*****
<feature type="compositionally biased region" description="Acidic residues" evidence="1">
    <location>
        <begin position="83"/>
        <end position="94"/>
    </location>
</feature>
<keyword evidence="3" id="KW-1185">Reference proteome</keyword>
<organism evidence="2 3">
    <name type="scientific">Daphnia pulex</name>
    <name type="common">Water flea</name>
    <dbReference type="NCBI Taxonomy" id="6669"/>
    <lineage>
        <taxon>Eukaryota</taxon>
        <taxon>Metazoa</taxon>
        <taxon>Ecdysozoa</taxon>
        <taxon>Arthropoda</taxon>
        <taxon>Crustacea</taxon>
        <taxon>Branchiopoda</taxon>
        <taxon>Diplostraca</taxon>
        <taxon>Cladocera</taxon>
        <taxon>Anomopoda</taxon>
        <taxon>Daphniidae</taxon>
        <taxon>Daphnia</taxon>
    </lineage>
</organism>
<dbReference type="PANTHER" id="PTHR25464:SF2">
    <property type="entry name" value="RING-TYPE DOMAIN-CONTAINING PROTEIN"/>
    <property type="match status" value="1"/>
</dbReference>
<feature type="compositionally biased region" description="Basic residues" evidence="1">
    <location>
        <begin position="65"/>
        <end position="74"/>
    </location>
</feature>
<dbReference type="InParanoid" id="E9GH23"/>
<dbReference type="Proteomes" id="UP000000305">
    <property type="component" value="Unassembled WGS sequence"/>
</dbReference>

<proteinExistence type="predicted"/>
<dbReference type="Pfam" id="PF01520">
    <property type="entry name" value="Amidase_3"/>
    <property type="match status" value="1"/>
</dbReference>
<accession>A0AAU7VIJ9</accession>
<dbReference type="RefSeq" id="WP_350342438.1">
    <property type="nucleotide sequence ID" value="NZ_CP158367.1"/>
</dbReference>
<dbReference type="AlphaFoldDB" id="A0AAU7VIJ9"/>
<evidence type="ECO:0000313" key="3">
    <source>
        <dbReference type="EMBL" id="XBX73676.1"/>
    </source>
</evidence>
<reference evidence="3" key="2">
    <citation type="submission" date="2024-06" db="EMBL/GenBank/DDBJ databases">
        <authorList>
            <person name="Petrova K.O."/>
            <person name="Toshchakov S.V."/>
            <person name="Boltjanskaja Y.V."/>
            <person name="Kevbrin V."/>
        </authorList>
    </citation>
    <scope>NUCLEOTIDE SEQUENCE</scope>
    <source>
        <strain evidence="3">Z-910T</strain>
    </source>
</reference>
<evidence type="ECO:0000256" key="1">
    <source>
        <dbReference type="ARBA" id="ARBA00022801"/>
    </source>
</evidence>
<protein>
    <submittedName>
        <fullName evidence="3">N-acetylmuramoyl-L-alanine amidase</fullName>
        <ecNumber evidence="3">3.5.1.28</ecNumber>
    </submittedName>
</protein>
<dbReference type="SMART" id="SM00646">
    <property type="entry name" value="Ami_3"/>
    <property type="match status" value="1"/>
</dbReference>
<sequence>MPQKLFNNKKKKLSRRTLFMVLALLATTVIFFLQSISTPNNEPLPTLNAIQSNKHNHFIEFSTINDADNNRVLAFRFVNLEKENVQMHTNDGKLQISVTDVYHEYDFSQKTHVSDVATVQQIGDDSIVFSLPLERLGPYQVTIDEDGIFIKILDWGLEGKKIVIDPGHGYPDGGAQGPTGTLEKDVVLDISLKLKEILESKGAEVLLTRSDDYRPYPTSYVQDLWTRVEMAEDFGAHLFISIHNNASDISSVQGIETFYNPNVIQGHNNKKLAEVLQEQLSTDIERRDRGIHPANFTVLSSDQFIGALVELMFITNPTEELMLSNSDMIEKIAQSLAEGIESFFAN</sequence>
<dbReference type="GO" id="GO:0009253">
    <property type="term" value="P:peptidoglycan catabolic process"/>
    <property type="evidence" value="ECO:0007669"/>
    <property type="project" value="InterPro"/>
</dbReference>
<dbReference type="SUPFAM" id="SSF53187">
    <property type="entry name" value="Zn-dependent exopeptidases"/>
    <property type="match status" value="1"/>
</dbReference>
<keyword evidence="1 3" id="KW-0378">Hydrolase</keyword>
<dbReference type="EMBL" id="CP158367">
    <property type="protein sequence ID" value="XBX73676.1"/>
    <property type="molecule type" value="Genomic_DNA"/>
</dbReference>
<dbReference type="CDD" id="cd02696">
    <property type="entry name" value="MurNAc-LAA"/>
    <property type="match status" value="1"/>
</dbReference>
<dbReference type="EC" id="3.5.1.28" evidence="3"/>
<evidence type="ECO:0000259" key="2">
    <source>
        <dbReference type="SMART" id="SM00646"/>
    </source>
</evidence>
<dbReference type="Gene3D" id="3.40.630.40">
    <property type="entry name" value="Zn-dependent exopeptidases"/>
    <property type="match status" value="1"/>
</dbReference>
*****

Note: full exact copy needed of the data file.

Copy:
<feature type="compositionally biased region" description="Acidic residues" evidence="1">
    <location>
        <begin position="83"/>
        <end position="94"/>
    </location>
</feature>
<keyword evidence="3" id="KW-1185">Reference proteome</keyword>
<organism evidence="2 3">
    <name type="scientific">Daphnia pulex</name>
    <name type="common">Water flea</name>
    <dbReference type="NCBI Taxonomy" id="6669"/>
    <lineage>
        <taxon>Eukaryota</taxon>
        <taxon>Metazoa</taxon>
        <taxon>Ecdysozoa</taxon>
        <taxon>Arthropoda</taxon>
        <taxon>Crustacea</taxon>
        <taxon>Branchiopoda</taxon>
        <taxon>Diplostraca</taxon>
        <taxon>Cladocera</taxon>
        <taxon>Anomopoda</taxon>
        <taxon>Daphniidae</taxon>
        <taxon>Daphnia</taxon>
    </lineage>
</organism>
<dbReference type="PANTHER" id="PTHR25464:SF2">
    <property type="entry name" value="RING-TYPE DOMAIN-CONTAINING PROTEIN"/>
    <property type="match status" value="1"/>
</dbReference>
<feature type="compositionally biased region" description="Basic residues" evidence="1">
    <location>
        <begin position="65"/>
        <end position="74"/>
    </location>
</feature>
<dbReference type="InParanoid" id="E9GH23"/>
<dbReference type="Proteomes" id="UP000000305">
    <property type="component" value="Unassembled WGS sequence"/>
</dbReference>

<proteinExistence type="predicted"/>
<dbReference type="Pfam" id="PF01520">
    <property type="entry name" value="Amidase_3"/>
    <property type="match status" value="1"/>
</dbReference>
<accession>A0AAU7VIJ9</accession>
<dbReference type="RefSeq" id="WP_350342438.1">
    <property type="nucleotide sequence ID" value="NZ_CP158367.1"/>
</dbReference>
<dbReference type="AlphaFoldDB" id="A0AAU7VIJ9"/>
<evidence type="ECO:0000313" key="3">
    <source>
        <dbReference type="EMBL" id="XBX73676.1"/>
    </source>
</evidence>
<reference evidence="3" key="2">
    <citation type="submission" date="2024-06" db="EMBL/GenBank/DDBJ databases">
        <authorList>
            <person name="Petrova K.O."/>
            <person name="Toshchakov S.V."/>
            <person name="Boltjanskaja Y.V."/>
            <person name="Kevbrin V."/>
        </authorList>
    </citation>
    <scope>NUCLEOTIDE SEQUENCE</scope>
    <source>
        <strain evidence="3">Z-910T</strain>
    </source>
</reference>
<evidence type="ECO:0000256" key="1">
    <source>
        <dbReference type="ARBA" id="ARBA00022801"/>
    </source>
</evidence>
<protein>
    <submittedName>
        <fullName evidence="3">N-acetylmuramoyl-L-alanine amidase</fullName>
        <ecNumber evidence="3">3.5.1.28</ecNumber>
    </submittedName>
</protein>
<dbReference type="SMART" id="SM00646">
    <property type="entry name" value="Ami_3"/>
    <property type="match status" value="1"/>
</dbReference>
<sequence>MPQKLFNNKKKKLSRRTLFMVLALLATTVIFFLQSISTPNNEPLPTLNAIQSNKHNHFIEFSTINDADNNRVLAFRFVNLEKENVQMHTNDGKLQISVTDVYHEYDFSQKTHVSDVATVQQIGDDSIVFSLPLERLGPYQVTIDEDGIFIKILDWGLEGKKIVIDPGHGYPDGGAQGPTGTLEKDVVLDISLKLKEILESKGAEVLLTRSDDYRPYPTSYVQDLWTRVEMAEDFGAHLFISIHNNASDISSVQGIETFYNPNVIQGHNNKKLAEVLQEQLSTDIERRDRGIHPANFTVLSSDQFIGALVELMFITNPTEELMLSNSDMIEKIAQSLAEGIESFFAN</sequence>
<dbReference type="GO" id="GO:0009253">
    <property type="term" value="P:peptidoglycan catabolic process"/>
    <property type="evidence" value="ECO:0007669"/>
    <property type="project" value="InterPro"/>
</dbReference>
<dbReference type="SUPFAM" id="SSF53187">
    <property type="entry name" value="Zn-dependent exopeptidases"/>
    <property type="match status" value="1"/>
</dbReference>
<keyword evidence="1 3" id="KW-0378">Hydrolase</keyword>
<dbReference type="EMBL" id="CP158367">
    <property type="protein sequence ID" value="XBX73676.1"/>
    <property type="molecule type" value="Genomic_DNA"/>
</dbReference>
<dbReference type="CDD" id="cd02696">
    <property type="entry name" value="MurNAc-LAA"/>
    <property type="match status" value="1"/>
</dbReference>
<dbReference type="EC" id="3.5.1.28" evidence="3"/>
<evidence type="ECO:0000259" key="2">
    <source>
        <dbReference type="SMART" id="SM00646"/>
    </source>
</evidence>
<dbReference type="Gene3D" id="3.40.630.40">
    <property type="entry name" value="Zn-dependent exopeptidases"/>
    <property type="match status" value="1"/>
</dbReference>